The Irish surnames in use today are underpinned by a multitude of rich histories. The name O'Lavertie originally appeared in Gaelic as "O Flaithbheartaigh," which means "bright ruler."
Early Origins of the O'Lavertie family
The surname O'Lavertie was first found in Connemara
Irish : Conamara), which derives from Conmhaicne Mara (meaning: descendants of Con Mhac, of the sea)), County Galway
where the name claims descent from Flaithbertaigh Ua Flaithbertaigh, King of Connacht
, who died 1098. Flaithbertaigh was the first bearer of the surname O'Flaherty, and was Lord of Maigh Seola in what is now County Galway
MacLysaght, Edward, Irish Families Their Names, Arms and Origins 4th Edition. Dublin: Irish Academic, 1982. Print. (ISBN 0-7165-2364-7)
Early History of the O'Lavertie family
This web page shows only a small excerpt of our O'Lavertie research.Another 269 words (19 lines of text) covering the years 1377, 1407, 1593, 1589, 1629 and 1718 are included under the topic Early O'Lavertie History in all our PDF Extended History products and printed products wherever possible.
O'Lavertie Spelling Variations
In the Middle Ages many people were recorded under different spellings each time their name was written down. Research on the O'Lavertie family name revealed numerous spelling variations
, including Flaherty, O'Flaherty, Flaverty, Laverty, Faherty and many more.
Early Notables of the O'Lavertie family (pre 1700)
Notable amongst the family name at this time was Áedh Ó Flaithbheartaigh, (c.
1377?-1407), Taoiseach of Iar Connacht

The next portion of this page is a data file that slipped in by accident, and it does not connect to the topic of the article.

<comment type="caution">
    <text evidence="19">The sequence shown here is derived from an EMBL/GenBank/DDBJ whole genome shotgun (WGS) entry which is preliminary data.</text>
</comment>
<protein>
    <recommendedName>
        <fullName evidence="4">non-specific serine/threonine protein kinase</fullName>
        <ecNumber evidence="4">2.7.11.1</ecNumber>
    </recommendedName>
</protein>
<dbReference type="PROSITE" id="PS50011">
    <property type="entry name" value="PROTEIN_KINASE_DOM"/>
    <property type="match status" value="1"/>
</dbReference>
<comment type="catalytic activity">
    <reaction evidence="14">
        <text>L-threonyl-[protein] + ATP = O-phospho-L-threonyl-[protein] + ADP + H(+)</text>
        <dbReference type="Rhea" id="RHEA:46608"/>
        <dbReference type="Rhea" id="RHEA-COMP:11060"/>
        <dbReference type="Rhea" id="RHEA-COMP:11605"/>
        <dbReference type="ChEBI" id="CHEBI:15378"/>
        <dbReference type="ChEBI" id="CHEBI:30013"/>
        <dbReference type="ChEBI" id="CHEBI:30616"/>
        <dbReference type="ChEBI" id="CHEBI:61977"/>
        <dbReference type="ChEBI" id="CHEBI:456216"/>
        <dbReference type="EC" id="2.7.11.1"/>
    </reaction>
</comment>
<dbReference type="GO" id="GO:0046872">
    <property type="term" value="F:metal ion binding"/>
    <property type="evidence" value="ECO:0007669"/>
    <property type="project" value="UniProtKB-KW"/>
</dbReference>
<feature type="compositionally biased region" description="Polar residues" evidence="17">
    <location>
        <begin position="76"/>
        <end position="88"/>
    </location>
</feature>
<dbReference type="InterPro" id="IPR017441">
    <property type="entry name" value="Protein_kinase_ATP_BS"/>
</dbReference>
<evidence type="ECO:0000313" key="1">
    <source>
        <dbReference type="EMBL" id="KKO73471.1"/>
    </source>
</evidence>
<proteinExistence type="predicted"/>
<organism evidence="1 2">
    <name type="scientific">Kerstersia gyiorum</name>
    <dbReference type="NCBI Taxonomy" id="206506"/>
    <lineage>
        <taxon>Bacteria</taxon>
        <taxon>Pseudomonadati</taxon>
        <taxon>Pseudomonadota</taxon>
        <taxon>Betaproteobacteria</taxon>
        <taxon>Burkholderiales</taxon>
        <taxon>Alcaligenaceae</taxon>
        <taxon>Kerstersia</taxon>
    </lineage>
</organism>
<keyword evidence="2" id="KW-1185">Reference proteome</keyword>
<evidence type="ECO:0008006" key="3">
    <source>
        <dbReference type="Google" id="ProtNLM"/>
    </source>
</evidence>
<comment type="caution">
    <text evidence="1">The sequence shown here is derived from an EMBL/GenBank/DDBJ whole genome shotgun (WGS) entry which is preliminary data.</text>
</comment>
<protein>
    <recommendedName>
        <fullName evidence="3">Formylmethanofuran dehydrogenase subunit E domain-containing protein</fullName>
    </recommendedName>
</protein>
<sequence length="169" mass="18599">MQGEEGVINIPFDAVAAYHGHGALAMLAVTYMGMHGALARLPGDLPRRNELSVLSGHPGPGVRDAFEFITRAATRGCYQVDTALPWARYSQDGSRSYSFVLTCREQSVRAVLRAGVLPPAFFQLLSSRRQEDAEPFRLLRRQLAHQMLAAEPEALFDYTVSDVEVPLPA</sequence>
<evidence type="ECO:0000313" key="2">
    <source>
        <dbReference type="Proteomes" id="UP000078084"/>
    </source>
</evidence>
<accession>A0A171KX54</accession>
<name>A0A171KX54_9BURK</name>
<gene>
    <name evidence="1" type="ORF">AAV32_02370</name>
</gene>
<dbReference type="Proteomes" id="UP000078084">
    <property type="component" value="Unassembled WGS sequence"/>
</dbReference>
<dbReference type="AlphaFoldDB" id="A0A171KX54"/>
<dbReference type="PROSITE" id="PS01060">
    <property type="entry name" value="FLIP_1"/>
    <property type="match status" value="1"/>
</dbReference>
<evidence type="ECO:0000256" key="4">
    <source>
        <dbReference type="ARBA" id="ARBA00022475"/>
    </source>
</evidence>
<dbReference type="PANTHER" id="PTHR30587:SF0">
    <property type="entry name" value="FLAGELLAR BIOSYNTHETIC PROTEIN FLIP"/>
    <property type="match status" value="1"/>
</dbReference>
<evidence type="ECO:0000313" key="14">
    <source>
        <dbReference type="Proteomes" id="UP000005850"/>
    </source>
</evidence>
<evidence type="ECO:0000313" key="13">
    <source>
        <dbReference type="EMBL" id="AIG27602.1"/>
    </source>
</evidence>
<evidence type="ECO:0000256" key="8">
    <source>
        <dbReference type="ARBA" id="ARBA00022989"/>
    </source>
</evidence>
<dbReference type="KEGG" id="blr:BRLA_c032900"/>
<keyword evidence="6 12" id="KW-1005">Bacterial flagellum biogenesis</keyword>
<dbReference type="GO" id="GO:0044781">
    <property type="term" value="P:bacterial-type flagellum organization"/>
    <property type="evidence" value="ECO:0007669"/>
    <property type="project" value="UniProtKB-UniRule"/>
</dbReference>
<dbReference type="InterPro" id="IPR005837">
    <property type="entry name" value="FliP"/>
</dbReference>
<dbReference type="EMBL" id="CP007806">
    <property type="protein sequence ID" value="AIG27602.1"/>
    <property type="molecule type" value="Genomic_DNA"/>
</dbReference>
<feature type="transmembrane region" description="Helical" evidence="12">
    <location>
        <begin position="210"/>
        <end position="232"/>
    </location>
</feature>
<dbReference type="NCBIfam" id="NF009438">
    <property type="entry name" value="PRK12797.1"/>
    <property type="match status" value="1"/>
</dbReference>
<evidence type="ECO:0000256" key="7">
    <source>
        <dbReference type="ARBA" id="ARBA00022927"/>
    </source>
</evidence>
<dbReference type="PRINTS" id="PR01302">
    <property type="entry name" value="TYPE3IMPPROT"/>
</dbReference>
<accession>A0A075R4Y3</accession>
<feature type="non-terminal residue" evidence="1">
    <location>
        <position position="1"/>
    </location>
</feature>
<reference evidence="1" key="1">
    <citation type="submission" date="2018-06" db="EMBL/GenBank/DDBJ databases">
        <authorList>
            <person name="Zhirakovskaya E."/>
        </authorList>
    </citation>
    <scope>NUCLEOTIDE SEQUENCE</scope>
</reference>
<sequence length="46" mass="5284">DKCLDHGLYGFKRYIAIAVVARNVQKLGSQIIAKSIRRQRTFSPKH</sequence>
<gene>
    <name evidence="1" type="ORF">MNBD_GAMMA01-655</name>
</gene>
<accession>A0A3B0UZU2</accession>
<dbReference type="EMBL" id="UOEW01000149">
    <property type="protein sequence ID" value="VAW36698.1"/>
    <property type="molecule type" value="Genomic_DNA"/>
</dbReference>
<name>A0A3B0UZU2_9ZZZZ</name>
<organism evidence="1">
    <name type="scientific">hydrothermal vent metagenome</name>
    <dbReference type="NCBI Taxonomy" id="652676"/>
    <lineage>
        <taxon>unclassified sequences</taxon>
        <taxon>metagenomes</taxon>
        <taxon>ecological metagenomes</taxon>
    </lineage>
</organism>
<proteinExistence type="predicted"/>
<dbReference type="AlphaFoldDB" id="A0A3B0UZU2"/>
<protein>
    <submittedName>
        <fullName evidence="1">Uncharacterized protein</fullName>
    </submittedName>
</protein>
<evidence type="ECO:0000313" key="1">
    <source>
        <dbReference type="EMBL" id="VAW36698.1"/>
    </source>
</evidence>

and Chief of the Name; Murrough na dTuadh Ó Flaithbheartaigh, (died 1593), Chief of Iar Connacht; Teige Ó Flaithbheartaigh (died 1589), an... Another 40 words (3 lines of text) are included under the topic Early O'Lavertie Notables in all our PDF Extended History products and printed products wherever possible.
Migration of the O'Lavertie family to the New World and Oceana
saw an enormous decrease in its population in the 19th century due to immigration and death. This pattern of immigration began slowly in the late 18th century and gradually grew throughout the early portion of the 19th century. However, a dramatic increase in the country's immigration numbers occurred when the Great Potato Famine
struck in the 1840s. The early immigrants to North America were primarily destined to be farmers tending to their own plot of land, those that came later initially settled within pre-established urban centers. These urban immigrants provided the cheap labor that the fast developing United States and soon to be Canada required. Regardless of their new lifestyle in North America, the Irish immigrants to the United States and Canada made invaluable contributions to their newly adopted societies. An investigation of immigrant and passenger lists revealed many O'Laverties: James Flaherty who landed in Virginia in 1651; followed James Flaharty in 1651; Timothy Flaharty settled in Boston Massachusetts in 1767; Ann Flaherty settled in New York in 1850.